It recently came to my attention that the Sierra Club published an article on a new system for reducing watering in lawns. You can read it here. Basically what the company, AquaCents, does is inject a polyacrylamide gel into the landscape and then the gel supposedly collects irrigation and/or rain water and releases it for plants to take up as the landscape dries.
I think it’s a good concept, but I’m highly skeptical that this is a good product for two reasons. The first is that I’ve used polyacrylamide gels to hold water for plants before and have found no benefit. In fact, most papers out there on the topic show either no benefit or marginal benefit from using these gels in terms of increasing the amount of water available to plants – though I must admit that results are variable.
Please note that I didn’t say I was skeptical that the polymer will hold lots of water – I’m not. It will hold lots of water.
Which leads us to an important question. If we know that the gel will hold water, and this company has done testing which shows reduced watering is required in lawns that use this technology, then why am I skeptical?
Based on what I have read and the experiments I’ve done, I think the company’s testing isn’t telling the whole story.
As far as I can tell, what they’re doing to test this product is injecting it into lawns and then allowing a moisture detector in the lawn to trigger sprinklers to go on when soil moisture falls below a certain level. If you test one lawn with the polymer side by side against another lawn without the polymer, then the lawn with the polymer will use less sprinkler water because the gel holds more water than the surrounding soil – meaning that it stays more moist. So at this point it sure seems like the gel is a good idea — right?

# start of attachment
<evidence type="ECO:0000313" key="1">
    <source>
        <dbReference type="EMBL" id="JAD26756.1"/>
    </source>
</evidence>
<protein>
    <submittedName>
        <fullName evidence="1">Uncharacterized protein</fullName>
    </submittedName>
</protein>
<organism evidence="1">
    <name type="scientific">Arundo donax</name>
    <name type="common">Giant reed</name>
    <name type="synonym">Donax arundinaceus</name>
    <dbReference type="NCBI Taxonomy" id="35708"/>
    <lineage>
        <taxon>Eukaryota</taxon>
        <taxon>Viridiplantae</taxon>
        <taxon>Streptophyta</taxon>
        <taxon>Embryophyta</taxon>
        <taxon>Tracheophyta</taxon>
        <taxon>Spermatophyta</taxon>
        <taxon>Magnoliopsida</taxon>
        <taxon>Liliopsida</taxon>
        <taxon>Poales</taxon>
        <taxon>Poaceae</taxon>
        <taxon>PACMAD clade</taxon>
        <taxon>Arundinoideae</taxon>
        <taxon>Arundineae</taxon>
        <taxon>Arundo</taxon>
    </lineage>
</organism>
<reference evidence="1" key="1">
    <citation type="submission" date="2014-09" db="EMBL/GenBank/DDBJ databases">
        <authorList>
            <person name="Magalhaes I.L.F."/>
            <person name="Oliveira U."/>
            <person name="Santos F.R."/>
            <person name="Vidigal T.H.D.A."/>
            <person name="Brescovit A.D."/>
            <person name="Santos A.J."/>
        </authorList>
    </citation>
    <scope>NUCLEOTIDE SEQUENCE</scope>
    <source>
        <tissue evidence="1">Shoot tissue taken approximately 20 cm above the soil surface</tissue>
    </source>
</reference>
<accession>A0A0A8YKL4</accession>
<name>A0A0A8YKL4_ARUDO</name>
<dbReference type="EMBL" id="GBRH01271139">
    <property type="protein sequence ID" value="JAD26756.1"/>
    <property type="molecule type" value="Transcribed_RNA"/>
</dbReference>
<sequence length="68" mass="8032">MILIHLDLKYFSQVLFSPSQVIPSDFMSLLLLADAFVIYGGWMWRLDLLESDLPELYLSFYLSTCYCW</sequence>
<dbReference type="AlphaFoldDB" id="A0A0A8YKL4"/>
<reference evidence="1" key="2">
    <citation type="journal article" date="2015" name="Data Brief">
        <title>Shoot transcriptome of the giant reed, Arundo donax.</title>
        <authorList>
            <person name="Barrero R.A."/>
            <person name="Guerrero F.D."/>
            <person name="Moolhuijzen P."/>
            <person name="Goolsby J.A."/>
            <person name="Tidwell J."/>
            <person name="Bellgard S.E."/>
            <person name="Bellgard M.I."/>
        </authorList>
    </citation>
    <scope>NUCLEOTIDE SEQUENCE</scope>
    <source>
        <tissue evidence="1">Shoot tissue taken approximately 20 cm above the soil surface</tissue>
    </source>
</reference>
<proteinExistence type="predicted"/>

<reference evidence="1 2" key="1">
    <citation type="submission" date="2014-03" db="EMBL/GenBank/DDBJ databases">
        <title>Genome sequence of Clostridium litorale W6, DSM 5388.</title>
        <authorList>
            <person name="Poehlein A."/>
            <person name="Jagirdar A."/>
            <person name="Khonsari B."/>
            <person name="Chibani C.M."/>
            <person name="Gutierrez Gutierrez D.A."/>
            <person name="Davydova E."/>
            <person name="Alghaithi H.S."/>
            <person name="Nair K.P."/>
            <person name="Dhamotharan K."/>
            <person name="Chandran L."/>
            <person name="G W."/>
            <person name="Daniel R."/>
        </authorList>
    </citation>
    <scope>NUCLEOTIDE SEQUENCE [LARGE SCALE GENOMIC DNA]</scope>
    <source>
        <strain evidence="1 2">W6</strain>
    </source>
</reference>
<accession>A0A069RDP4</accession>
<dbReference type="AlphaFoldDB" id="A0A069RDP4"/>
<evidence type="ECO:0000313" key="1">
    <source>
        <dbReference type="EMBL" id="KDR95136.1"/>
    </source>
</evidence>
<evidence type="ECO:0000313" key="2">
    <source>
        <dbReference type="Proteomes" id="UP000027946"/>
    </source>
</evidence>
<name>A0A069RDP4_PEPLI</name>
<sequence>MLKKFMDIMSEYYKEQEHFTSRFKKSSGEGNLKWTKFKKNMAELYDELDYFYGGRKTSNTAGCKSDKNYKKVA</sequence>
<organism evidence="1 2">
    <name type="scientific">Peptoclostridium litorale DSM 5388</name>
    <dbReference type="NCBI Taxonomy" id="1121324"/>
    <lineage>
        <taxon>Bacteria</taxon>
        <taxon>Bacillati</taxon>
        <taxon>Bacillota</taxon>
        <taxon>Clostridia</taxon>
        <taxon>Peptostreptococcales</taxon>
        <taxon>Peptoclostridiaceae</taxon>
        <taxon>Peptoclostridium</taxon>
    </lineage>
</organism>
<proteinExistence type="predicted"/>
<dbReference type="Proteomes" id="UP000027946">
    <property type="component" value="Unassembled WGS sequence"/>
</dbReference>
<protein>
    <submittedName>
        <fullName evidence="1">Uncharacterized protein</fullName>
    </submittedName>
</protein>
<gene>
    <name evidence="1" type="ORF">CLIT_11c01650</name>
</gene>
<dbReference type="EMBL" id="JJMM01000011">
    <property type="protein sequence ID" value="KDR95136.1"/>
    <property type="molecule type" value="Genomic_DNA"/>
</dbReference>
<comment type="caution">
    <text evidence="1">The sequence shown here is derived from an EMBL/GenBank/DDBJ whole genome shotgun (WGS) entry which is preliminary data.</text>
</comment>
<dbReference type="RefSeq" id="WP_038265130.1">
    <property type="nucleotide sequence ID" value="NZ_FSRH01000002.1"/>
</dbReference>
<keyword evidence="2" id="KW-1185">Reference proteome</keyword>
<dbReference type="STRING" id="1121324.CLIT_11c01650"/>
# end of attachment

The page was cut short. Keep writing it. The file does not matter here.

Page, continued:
No, because this experiment asked the wrong question. It looked at how much water was in the lawn, NOT HOW MUCH WATER WAS GETTING TO THE PLANT. And that’s what we need to know – how much water gathered up in that gel will actually get to the plant. What I’ve found in my work is that having water in the gel is not the same as getting water to the plant. The gel seems to hold the water too tightly for the plant to get it. It’s a little like having an impenetrable safe filled with five million dollars in gold. Sure, the gold is there, but if you can’t get to it, who cares?
So, why does the grass seem to be growing more roots when the gel is used? My best guess is that the lawns were overwatered in the first place and the gel just provided a way for homeowners to decrease their watering. Let’s face the facts, overwatering of lawns is rampant.
But I mentioned that there were two reasons why I didn’t like the gel. I named the first, so what’s the second? It’s something that I saw on one of Linda’s sites a few years ago and then looked into a little further. Polyacrylamide gel, while relatively safe in and of itself, may break down into more toxic substances. See Linda’s article here.
Finally – and this is just a thought — there are plenty of other absorbent materials out there that might be injected into the ground, including some made of starch – I have tried gels made of starch and have found them to be as effective as those made of polyacrylamide (though I know that’s not saying a lot). Or…maybe we should just water more judiciously. Like I said, just a thought.